“They knew we were Americans and they traveled for miles to get to see American doctors,” Kristen said. “They loved us. They loved everything we could show them or do for them. They were kissing my cheeks, literally, and hugging me at the end of every single visit.”
While there, she saw patients in desperate need of quality medical care. She treated patients as young as three-months and as old as 100-years. She even treated a woman who complained of exhaustion and turned out to have been walking around with a hemoglobin level of 5 for the last six months.
Pertuset’s clinic saw, on average, 150 patients a day.
Her clinic averaged 150 patients a day and was equipped with limited supplies. She was forced to perform all of her procedures without so much as someone to hand her tools. It created a stark contrast with work upon her arrival to SOMC.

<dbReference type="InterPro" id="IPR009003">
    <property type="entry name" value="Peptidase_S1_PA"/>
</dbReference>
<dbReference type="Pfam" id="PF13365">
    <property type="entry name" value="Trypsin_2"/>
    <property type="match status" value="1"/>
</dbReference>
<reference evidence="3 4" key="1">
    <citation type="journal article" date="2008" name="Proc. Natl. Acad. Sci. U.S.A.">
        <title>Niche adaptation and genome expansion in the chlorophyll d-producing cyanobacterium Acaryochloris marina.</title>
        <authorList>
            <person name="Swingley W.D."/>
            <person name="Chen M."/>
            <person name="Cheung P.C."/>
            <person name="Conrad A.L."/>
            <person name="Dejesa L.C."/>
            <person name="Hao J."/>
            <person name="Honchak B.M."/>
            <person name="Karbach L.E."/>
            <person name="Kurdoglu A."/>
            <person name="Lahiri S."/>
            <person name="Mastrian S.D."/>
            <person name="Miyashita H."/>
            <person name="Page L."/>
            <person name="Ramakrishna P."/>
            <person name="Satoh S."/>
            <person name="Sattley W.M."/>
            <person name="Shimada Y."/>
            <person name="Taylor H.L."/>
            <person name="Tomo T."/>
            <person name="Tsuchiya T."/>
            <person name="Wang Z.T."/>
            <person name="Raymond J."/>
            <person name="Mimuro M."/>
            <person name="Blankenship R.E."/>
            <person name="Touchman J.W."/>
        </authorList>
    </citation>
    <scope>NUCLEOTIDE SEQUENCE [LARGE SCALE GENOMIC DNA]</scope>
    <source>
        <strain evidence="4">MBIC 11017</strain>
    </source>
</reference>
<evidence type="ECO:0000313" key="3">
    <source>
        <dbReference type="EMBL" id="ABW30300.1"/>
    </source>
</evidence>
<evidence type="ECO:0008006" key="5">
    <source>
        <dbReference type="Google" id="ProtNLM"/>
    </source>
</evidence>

“(In Guatemala) we were almost trying to ‘MacGyver’ a setup to get what we needed,” she said. “It was kind of surreal to come back and have everything so readily available.”
But even with the clinic’s primitive conditions, lack of supplies and machine gun-wielding guards, Kristen is clear that the experience was a positive one. In fact, she is looking forward to doing it again – electrified fences and all.
There’s nothing like the pain of losing a child. Kristen Newsom knows this firsthand. Her own son, Cash Ryan, was stillborn last June.
Now, she’s doing what she can to help other parents dealing with grief after a fetal demise or stillbirth. She has provided SOMC Maternity with gift baskets full of items meant to help memorialize the memories of children who passed too soon.